What were some of the questions that students explored?
Within this particular semester all the students had the same basic research question, which was to find out what customers’ willingness to pay for Fairtrade Coffee was. However, within the separate teams, the groups developed additional research questions around this topic. Some of the questions that came out were: What are the barriers to purchasing Fairtrade? What are the perceptions existing among society about Fairtrade? And how should the companies selling ‘Coffee’ market Fairtrade coffee? As an instructor I am always pleasantly surprised at the diverse angles and lenses different student groups tackle a similar project with. I am constantly learning from my own students, which I love.
How did the students react to this project? What were some of the lessons? Impact?
Most students were unacquainted with the Fairtrade movement and to be honest probably thought studying coffee for a semester wasn’t going to be very interesting. I usually find that the social and corporate responsibility topics I choose, are initially received with chagrin. But as the weeks progress, combined with the nature of the course it ends up creating a lot of awareness and interest among the students. I would say that the take away impact varies among the classes. At a minimum they are now aware of Fairtrade, some will now choose a product with a Fairtrade label over one without if they are similar in price point, and at the other end of the scale there are those students who really become impassioned for the topic.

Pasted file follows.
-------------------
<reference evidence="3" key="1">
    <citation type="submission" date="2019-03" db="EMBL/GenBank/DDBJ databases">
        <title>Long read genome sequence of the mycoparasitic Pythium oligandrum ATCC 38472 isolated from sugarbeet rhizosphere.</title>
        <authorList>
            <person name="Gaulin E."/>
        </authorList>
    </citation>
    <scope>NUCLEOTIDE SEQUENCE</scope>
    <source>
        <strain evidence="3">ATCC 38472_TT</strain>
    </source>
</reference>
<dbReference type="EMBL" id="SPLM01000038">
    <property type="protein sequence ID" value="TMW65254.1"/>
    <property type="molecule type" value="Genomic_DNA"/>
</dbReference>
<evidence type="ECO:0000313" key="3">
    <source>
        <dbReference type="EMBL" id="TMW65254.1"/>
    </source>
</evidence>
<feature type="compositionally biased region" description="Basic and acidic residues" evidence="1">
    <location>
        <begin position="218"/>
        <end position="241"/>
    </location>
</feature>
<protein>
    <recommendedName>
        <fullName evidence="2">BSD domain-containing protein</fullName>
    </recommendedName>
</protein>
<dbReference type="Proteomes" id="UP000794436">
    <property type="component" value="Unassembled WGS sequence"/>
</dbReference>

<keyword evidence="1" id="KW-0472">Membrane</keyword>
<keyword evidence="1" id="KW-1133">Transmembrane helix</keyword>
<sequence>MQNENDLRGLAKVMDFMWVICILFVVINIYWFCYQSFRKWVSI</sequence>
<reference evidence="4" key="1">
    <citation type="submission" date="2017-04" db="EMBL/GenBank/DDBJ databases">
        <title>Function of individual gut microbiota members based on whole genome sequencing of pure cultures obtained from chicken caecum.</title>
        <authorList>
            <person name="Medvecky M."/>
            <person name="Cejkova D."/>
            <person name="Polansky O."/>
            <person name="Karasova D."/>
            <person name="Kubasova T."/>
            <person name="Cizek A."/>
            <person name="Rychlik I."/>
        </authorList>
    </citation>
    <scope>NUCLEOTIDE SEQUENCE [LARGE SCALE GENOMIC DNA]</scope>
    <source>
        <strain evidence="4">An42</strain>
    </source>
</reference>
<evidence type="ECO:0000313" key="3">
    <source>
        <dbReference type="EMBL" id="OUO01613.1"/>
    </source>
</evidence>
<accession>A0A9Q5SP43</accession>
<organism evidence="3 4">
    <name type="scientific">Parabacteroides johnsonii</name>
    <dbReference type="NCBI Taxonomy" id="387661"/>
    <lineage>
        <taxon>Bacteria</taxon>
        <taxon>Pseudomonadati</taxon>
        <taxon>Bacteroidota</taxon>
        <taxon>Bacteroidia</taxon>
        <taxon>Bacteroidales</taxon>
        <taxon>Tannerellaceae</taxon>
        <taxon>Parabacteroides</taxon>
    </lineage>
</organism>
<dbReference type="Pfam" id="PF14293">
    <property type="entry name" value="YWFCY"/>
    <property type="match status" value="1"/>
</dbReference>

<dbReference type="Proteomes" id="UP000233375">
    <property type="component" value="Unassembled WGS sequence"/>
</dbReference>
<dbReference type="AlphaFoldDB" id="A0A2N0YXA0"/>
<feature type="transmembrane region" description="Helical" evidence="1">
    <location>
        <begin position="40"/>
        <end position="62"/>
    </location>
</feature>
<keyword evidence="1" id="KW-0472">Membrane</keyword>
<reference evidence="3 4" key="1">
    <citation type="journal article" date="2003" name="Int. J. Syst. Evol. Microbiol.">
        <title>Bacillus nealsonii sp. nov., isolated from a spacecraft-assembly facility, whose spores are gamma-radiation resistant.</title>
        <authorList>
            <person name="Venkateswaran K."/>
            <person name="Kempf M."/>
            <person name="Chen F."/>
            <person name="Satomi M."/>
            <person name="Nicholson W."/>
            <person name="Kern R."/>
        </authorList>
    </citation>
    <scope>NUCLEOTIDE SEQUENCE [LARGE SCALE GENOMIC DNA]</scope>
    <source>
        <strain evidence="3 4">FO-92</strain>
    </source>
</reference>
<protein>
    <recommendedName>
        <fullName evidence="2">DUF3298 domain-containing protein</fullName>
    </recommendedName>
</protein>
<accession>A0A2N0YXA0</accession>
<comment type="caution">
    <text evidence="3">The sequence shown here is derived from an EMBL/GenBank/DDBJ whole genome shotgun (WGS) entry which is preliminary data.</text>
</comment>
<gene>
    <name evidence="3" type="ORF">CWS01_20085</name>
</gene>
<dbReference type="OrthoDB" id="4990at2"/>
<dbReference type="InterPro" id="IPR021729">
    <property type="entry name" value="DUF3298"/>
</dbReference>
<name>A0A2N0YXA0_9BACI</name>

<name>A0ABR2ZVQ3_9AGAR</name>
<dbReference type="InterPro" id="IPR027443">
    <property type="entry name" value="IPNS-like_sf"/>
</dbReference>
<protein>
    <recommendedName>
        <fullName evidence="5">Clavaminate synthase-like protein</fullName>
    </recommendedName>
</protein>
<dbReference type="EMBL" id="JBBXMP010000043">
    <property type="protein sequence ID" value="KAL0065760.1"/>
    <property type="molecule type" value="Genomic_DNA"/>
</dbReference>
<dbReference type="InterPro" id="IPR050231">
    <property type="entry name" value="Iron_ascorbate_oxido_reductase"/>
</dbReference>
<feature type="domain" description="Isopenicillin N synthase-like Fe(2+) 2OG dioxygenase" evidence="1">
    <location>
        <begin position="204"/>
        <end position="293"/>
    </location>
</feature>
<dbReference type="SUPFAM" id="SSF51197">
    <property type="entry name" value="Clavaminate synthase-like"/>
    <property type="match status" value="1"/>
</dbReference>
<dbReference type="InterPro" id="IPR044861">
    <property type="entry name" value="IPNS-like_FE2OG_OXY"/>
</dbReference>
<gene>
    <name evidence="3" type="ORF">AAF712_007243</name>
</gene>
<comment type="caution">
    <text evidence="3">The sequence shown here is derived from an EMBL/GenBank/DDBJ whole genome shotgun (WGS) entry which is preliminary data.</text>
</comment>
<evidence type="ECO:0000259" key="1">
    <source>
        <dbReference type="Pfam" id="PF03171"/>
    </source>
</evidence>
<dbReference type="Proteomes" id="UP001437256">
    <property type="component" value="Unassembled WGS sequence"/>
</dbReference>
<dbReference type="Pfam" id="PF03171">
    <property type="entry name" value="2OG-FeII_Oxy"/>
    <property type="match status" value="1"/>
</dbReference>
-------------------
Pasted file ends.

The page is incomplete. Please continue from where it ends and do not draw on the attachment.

What have been some of the challenges?
The biggest challenge in choosing a social or corporate responsibility topic to ask students to research, is taking into account the limited time frame, and sample sizes and populations. You need to remember that they are undergraduates being exposed to the research process for the first time, and that the class is really in place for them to learn about how to conduct research and not necessarily what are the results of their research. So you need to be able to give them an interesting topic that can be studied in around three months or less and take into account that because of this time based restriction, their sample sizes and diversity might be low. Additionally, this is a huge learning curve for the students. Not only is the topic of study a foreign subject, but the research process itself is all new to them.